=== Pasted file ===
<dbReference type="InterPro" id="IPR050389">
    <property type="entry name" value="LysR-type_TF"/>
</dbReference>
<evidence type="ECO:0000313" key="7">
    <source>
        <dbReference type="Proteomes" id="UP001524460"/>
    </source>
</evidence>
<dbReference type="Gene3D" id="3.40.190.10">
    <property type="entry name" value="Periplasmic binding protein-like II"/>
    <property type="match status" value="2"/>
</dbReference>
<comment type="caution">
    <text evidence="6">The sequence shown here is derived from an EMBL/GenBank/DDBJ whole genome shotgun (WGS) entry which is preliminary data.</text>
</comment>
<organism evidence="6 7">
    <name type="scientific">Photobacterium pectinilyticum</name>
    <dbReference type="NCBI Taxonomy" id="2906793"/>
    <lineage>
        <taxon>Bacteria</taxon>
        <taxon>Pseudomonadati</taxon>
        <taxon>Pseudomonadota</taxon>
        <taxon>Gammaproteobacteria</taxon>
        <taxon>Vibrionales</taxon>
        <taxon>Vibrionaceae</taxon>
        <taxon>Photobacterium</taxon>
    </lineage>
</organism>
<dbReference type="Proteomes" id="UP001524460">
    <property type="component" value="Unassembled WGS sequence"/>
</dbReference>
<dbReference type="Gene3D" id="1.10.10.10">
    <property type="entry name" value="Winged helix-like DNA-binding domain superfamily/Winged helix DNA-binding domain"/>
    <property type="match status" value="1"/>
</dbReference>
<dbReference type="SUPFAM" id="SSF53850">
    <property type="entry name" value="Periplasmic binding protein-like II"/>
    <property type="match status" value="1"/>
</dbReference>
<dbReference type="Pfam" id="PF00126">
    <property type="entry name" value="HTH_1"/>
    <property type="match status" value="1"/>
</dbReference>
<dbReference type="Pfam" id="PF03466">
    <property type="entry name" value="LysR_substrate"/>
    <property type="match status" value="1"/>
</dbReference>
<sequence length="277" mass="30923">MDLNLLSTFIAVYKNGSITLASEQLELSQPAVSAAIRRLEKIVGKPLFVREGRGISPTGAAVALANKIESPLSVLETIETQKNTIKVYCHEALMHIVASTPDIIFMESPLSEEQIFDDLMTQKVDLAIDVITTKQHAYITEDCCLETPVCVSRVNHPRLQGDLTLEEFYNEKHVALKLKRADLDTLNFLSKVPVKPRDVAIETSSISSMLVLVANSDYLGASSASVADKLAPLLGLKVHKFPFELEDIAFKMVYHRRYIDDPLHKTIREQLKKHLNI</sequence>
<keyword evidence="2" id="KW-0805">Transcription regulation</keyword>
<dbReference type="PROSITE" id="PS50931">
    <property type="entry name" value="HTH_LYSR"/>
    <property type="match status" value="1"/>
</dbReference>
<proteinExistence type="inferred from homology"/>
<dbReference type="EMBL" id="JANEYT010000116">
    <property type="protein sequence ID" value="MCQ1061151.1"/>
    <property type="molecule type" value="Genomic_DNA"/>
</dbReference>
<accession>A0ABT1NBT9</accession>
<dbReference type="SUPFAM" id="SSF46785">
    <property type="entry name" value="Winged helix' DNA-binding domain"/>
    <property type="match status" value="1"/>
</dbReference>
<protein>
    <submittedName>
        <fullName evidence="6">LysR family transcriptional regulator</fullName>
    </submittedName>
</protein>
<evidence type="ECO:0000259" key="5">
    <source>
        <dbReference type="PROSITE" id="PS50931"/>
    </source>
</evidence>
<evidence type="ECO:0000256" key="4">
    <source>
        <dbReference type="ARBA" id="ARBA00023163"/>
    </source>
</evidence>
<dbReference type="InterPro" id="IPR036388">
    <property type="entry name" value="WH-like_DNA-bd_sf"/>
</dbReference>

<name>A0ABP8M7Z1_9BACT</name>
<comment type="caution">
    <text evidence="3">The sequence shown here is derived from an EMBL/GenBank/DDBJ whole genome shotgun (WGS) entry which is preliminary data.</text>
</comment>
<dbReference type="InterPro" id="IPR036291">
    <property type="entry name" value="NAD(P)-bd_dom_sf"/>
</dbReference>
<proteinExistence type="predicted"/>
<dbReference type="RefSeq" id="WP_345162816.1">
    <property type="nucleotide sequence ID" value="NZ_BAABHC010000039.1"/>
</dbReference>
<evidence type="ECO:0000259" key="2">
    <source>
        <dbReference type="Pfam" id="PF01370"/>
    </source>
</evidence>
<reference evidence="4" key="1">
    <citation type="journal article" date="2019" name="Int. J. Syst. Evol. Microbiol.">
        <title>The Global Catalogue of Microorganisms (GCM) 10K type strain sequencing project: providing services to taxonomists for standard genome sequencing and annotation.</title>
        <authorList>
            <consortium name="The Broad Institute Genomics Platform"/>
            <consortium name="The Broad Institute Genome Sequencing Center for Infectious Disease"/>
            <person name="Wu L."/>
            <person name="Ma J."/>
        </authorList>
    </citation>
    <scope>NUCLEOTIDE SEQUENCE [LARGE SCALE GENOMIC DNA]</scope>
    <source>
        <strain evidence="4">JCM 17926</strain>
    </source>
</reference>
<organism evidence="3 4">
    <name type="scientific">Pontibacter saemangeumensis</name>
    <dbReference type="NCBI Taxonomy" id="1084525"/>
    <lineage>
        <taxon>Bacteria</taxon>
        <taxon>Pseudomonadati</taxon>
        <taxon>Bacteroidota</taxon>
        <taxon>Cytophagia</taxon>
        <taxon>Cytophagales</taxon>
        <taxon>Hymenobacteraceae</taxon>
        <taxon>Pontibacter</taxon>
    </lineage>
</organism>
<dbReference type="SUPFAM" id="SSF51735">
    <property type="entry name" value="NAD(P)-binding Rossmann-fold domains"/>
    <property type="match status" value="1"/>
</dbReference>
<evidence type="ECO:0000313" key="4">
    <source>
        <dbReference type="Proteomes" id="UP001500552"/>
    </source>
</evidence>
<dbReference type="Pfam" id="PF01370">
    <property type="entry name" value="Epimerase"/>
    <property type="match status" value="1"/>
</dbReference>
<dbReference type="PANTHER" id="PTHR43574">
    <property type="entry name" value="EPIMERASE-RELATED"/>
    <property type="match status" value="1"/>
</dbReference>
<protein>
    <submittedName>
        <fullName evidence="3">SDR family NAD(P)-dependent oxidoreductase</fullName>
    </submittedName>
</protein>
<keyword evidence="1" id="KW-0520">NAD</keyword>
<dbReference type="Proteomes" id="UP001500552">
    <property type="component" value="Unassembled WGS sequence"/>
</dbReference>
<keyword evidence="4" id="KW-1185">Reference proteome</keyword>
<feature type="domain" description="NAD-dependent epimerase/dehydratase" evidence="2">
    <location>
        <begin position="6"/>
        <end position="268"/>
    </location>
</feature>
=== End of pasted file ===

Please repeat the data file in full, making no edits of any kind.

<dbReference type="InterPro" id="IPR050389">
    <property type="entry name" value="LysR-type_TF"/>
</dbReference>
<evidence type="ECO:0000313" key="7">
    <source>
        <dbReference type="Proteomes" id="UP001524460"/>
    </source>
</evidence>
<dbReference type="Gene3D" id="3.40.190.10">
    <property type="entry name" value="Periplasmic binding protein-like II"/>
    <property type="match status" value="2"/>
</dbReference>
<comment type="caution">
    <text evidence="6">The sequence shown here is derived from an EMBL/GenBank/DDBJ whole genome shotgun (WGS) entry which is preliminary data.</text>
</comment>
<organism evidence="6 7">
    <name type="scientific">Photobacterium pectinilyticum</name>
    <dbReference type="NCBI Taxonomy" id="2906793"/>
    <lineage>
        <taxon>Bacteria</taxon>
        <taxon>Pseudomonadati</taxon>
        <taxon>Pseudomonadota</taxon>
        <taxon>Gammaproteobacteria</taxon>
        <taxon>Vibrionales</taxon>
        <taxon>Vibrionaceae</taxon>
        <taxon>Photobacterium</taxon>
    </lineage>
</organism>
<dbReference type="Proteomes" id="UP001524460">
    <property type="component" value="Unassembled WGS sequence"/>
</dbReference>
<dbReference type="Gene3D" id="1.10.10.10">
    <property type="entry name" value="Winged helix-like DNA-binding domain superfamily/Winged helix DNA-binding domain"/>
    <property type="match status" value="1"/>
</dbReference>
<dbReference type="SUPFAM" id="SSF53850">
    <property type="entry name" value="Periplasmic binding protein-like II"/>
    <property type="match status" value="1"/>
</dbReference>
<dbReference type="Pfam" id="PF00126">
    <property type="entry name" value="HTH_1"/>
    <property type="match status" value="1"/>
</dbReference>
<dbReference type="Pfam" id="PF03466">
    <property type="entry name" value="LysR_substrate"/>
    <property type="match status" value="1"/>
</dbReference>
<sequence length="277" mass="30923">MDLNLLSTFIAVYKNGSITLASEQLELSQPAVSAAIRRLEKIVGKPLFVREGRGISPTGAAVALANKIESPLSVLETIETQKNTIKVYCHEALMHIVASTPDIIFMESPLSEEQIFDDLMTQKVDLAIDVITTKQHAYITEDCCLETPVCVSRVNHPRLQGDLTLEEFYNEKHVALKLKRADLDTLNFLSKVPVKPRDVAIETSSISSMLVLVANSDYLGASSASVADKLAPLLGLKVHKFPFELEDIAFKMVYHRRYIDDPLHKTIREQLKKHLNI</sequence>
<keyword evidence="2" id="KW-0805">Transcription regulation</keyword>
<dbReference type="PROSITE" id="PS50931">
    <property type="entry name" value="HTH_LYSR"/>
    <property type="match status" value="1"/>
</dbReference>
<proteinExistence type="inferred from homology"/>
<dbReference type="EMBL" id="JANEYT010000116">
    <property type="protein sequence ID" value="MCQ1061151.1"/>
    <property type="molecule type" value="Genomic_DNA"/>
</dbReference>
<accession>A0ABT1NBT9</accession>
<dbReference type="SUPFAM" id="SSF46785">
    <property type="entry name" value="Winged helix' DNA-binding domain"/>
    <property type="match status" value="1"/>
</dbReference>
<protein>
    <submittedName>
        <fullName evidence="6">LysR family transcriptional regulator</fullName>
    </submittedName>
</protein>
<evidence type="ECO:0000259" key="5">
    <source>
        <dbReference type="PROSITE" id="PS50931"/>
    </source>
</evidence>
<evidence type="ECO:0000256" key="4">
    <source>
        <dbReference type="ARBA" id="ARBA00023163"/>
    </source>
</evidence>
<dbReference type="InterPro" id="IPR036388">
    <property type="entry name" value="WH-like_DNA-bd_sf"/>
</dbReference>

<name>A0ABP8M7Z1_9BACT</name>
<comment type="caution">
    <text evidence="3">The sequence shown here is derived from an EMBL/GenBank/DDBJ whole genome shotgun (WGS) entry which is preliminary data.</text>
</comment>
<dbReference type="InterPro" id="IPR036291">
    <property type="entry name" value="NAD(P)-bd_dom_sf"/>
</dbReference>
<proteinExistence type="predicted"/>
<dbReference type="RefSeq" id="WP_345162816.1">
    <property type="nucleotide sequence ID" value="NZ_BAABHC010000039.1"/>
</dbReference>
<evidence type="ECO:0000259" key="2">
    <source>
        <dbReference type="Pfam" id="PF01370"/>
    </source>
</evidence>
<reference evidence="4" key="1">
    <citation type="journal article" date="2019" name="Int. J. Syst. Evol. Microbiol.">
        <title>The Global Catalogue of Microorganisms (GCM) 10K type strain sequencing project: providing services to taxonomists for standard genome sequencing and annotation.</title>
        <authorList>
            <consortium name="The Broad Institute Genomics Platform"/>
            <consortium name="The Broad Institute Genome Sequencing Center for Infectious Disease"/>
            <person name="Wu L."/>
            <person name="Ma J."/>
        </authorList>
    </citation>
    <scope>NUCLEOTIDE SEQUENCE [LARGE SCALE GENOMIC DNA]</scope>
    <source>
        <strain evidence="4">JCM 17926</strain>
    </source>
</reference>
<organism evidence="3 4">
    <name type="scientific">Pontibacter saemangeumensis</name>
    <dbReference type="NCBI Taxonomy" id="1084525"/>
    <lineage>
        <taxon>Bacteria</taxon>
        <taxon>Pseudomonadati</taxon>
        <taxon>Bacteroidota</taxon>
        <taxon>Cytophagia</taxon>
        <taxon>Cytophagales</taxon>
        <taxon>Hymenobacteraceae</taxon>
        <taxon>Pontibacter</taxon>
    </lineage>
</organism>
<dbReference type="SUPFAM" id="SSF51735">
    <property type="entry name" value="NAD(P)-binding Rossmann-fold domains"/>
    <property type="match status" value="1"/>
</dbReference>
<evidence type="ECO:0000313" key="4">
    <source>
        <dbReference type="Proteomes" id="UP001500552"/>
    </source>
</evidence>
<dbReference type="Pfam" id="PF01370">
    <property type="entry name" value="Epimerase"/>
    <property type="match status" value="1"/>
</dbReference>
<dbReference type="PANTHER" id="PTHR43574">
    <property type="entry name" value="EPIMERASE-RELATED"/>
    <property type="match status" value="1"/>
</dbReference>
<protein>
    <submittedName>
        <fullName evidence="3">SDR family NAD(P)-dependent oxidoreductase</fullName>
    </submittedName>
</protein>
<keyword evidence="1" id="KW-0520">NAD</keyword>
<dbReference type="Proteomes" id="UP001500552">
    <property type="component" value="Unassembled WGS sequence"/>
</dbReference>
<keyword evidence="4" id="KW-1185">Reference proteome</keyword>
<feature type="domain" description="NAD-dependent epimerase/dehydratase" evidence="2">
    <location>
        <begin position="6"/>
        <end position="268"/>
    </location>
</feature>